1

Although the question has a much broader scope an example case is my posted question: Should I worry if I have tried to ssh into a 'fake' dyndns.org site? (with ssh keys)

In summary the previous question is related to people running sites with the (supposed) aim of collecting ssh logins to poorly secured servers using dynamically allocated ips through dyndns.org. By running a server on for instance dyndn.com tyou could collect passwords where people accidently miss the s when ssh'ing in and if the sites using password authentication only theyve you have all you need.

Its got me thinking as to why these sites are still up considering theres reasonable supsicion (on my part thats all it is) that theyre being run for nefarious purposes.

Arent theyre agencys to tackle this behaviour? Is it that people dont report it (I havent, who to?), wouldnt dyndns be looking out for it and sort it (ill try to email them tomorrow)? Is it that theres no proof?

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    I think it comes down to the fact that noone has the authority. Remember the internet is a global thing, and many countries either don't care or are themselves invested in such operations – Numeron Nov 13 '15 at 1:41
  • Internet atm is in the state of wild-west. There are some small spots that are under control of some organisation, but most of it is no-mans-land. Noone has the authority or wants to take control. Whether this is positive or negative depends quite a lot on your point of view. – Paul Nov 13 '15 at 1:52
  • Jurisdiction. If it isn't in an area where your laws apply and there isn't an agreement with that area, nothing will be done. – Fiasco Labs Nov 13 '15 at 4:27
  • similar question today with answers that would also answer this one: security.stackexchange.com/questions/65280/… – jonnyxcvhanger Nov 13 '15 at 13:14
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There are several reasons for this.

1.) It may be very hard to track down the owner of the server.

2.) The server may be hosted at an ISP in a country that speaks a very different language than the language of the people being targeted. Think about hosting a fake website for a very small mid-West US Bank at a Japanese or Korean ISP. Figuring out who to even contact may be a bit of a challenge then you have the language barrier (BTW: Google translate is great for this situation and most ISP's want to help you).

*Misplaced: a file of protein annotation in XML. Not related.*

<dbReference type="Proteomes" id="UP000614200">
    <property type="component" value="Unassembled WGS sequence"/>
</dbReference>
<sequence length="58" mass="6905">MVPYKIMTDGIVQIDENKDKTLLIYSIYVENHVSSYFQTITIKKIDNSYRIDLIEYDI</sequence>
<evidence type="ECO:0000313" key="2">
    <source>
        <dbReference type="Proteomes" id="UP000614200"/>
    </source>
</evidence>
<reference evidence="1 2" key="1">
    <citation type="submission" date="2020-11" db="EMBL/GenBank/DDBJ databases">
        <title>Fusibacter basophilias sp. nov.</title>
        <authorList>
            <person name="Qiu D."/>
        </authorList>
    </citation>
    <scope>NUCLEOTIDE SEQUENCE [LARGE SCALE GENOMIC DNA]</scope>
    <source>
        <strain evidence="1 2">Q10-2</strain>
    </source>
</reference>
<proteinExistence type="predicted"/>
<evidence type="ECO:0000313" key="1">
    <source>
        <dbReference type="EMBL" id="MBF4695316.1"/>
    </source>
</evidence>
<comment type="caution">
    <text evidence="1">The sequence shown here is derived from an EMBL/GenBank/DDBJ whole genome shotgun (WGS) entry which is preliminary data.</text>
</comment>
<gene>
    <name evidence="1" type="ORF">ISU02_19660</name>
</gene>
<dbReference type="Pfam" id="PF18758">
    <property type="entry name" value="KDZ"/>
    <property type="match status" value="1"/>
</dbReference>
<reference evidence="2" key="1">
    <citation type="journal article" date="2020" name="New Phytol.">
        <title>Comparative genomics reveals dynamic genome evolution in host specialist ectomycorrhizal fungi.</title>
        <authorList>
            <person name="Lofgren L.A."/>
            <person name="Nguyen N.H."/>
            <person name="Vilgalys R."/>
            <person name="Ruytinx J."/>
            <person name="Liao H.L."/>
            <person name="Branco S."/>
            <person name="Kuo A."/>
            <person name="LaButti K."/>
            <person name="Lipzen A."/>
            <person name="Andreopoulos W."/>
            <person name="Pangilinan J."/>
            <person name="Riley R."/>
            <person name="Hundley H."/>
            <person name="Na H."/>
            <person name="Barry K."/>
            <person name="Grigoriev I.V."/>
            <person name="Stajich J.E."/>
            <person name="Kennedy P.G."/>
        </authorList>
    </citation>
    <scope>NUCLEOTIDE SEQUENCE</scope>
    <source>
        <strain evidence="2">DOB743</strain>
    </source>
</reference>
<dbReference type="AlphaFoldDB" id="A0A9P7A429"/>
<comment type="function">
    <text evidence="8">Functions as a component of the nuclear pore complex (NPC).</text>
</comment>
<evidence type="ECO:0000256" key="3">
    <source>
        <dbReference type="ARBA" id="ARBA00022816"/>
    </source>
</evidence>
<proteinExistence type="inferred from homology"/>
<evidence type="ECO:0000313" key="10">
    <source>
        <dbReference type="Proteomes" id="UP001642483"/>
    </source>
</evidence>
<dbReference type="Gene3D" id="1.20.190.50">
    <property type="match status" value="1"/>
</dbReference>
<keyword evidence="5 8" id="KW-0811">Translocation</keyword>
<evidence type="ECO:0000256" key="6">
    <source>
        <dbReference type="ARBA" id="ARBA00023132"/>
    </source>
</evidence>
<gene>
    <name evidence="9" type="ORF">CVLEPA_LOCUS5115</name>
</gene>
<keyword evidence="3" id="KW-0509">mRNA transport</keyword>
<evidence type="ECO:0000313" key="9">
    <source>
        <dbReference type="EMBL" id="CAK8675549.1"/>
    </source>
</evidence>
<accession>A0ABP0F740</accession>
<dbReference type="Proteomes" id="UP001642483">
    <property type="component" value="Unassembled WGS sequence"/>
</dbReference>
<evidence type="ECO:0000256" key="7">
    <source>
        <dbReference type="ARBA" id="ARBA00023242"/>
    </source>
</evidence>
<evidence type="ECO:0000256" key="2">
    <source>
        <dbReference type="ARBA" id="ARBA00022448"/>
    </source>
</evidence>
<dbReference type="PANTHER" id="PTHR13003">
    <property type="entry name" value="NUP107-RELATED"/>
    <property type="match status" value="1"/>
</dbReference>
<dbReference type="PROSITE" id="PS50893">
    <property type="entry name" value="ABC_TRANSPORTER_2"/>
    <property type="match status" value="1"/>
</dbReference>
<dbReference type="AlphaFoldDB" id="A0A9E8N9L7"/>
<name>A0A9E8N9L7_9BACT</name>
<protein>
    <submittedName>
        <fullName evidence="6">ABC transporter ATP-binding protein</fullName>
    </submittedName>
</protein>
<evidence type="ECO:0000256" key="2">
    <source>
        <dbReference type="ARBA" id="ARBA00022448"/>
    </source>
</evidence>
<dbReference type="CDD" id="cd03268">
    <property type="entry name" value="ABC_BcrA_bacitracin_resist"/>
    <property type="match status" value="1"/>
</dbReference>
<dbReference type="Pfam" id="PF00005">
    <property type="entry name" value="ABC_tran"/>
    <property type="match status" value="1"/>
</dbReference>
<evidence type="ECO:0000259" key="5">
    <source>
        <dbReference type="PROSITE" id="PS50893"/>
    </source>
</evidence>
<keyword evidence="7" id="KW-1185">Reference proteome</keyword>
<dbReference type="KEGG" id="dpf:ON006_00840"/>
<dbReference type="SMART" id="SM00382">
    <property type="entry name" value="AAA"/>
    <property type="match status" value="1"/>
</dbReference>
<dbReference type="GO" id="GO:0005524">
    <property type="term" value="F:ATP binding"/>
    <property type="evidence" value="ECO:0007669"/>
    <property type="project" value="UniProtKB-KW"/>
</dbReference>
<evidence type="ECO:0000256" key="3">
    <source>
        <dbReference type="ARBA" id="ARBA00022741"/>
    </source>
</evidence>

3.) Some countries don't care about this (The Russian Business Network has a lot of well known IP addresses hosting a world of bad stuff but no one can get the Russian government to do anything about this).

4.) Some governments either don't have the resources to do anything about this and don't want to get involved (possibly too busy with a war or other critical issues) and do the ISP's don't even bother.

5.) Some ISP's are very small and understaffed and possibly have a big list of other to-do items like taking care of paying customers so this just takes a while.

6.) ISP's that are on the edge of going out of business will take any money they can get. The bad guys are paying customers in many cases.

7.) Some organizations have bad security and when they get hacked they don't notice for months. This allows an attacker to setup a website, especially a virtual webserver, on an insecure webserver and run it for a long time.

etc...

In the long run it's not that some people don't spend effort to get these taken down generally people do but the sites pop up again very quickly and for some attacks a site being up for 24-hours is very effective and can potentially infect millions of computers.

Ultimately there are a lot of other reasons but these are the most common.

Hopefully this info helps.

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Why are websites obviously run for nefarious reasons not taken offline asap?

The internet connects computer systems on the whole world and which are of course under different jurisdictions. There is no central onnisciente, onnipotente and infallible authority which can just go and switch off anything it does not like. And you also cannot send a drone to bomb the data center in some other country just because there might be hacker lurking there.

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2

You're forgetting the obvious answer that one person's nefariousness is another's business savvy.

As @numeron alludes to, many things that are frowned upon where you might live aren't necessarily where the server might be.

I'm sure you realize that in some countries, laws aren't enforced as evenly as others, especially when the supposed victims aren't citizens of or live in that country. Sometimes, those officials who might enforce such laws may be swayed into indifference by a well-placed contribution or share in the enterprise.

Bottom line: there is not a global authority to whom one can complain, nor universal laws that all website operators have to follow.

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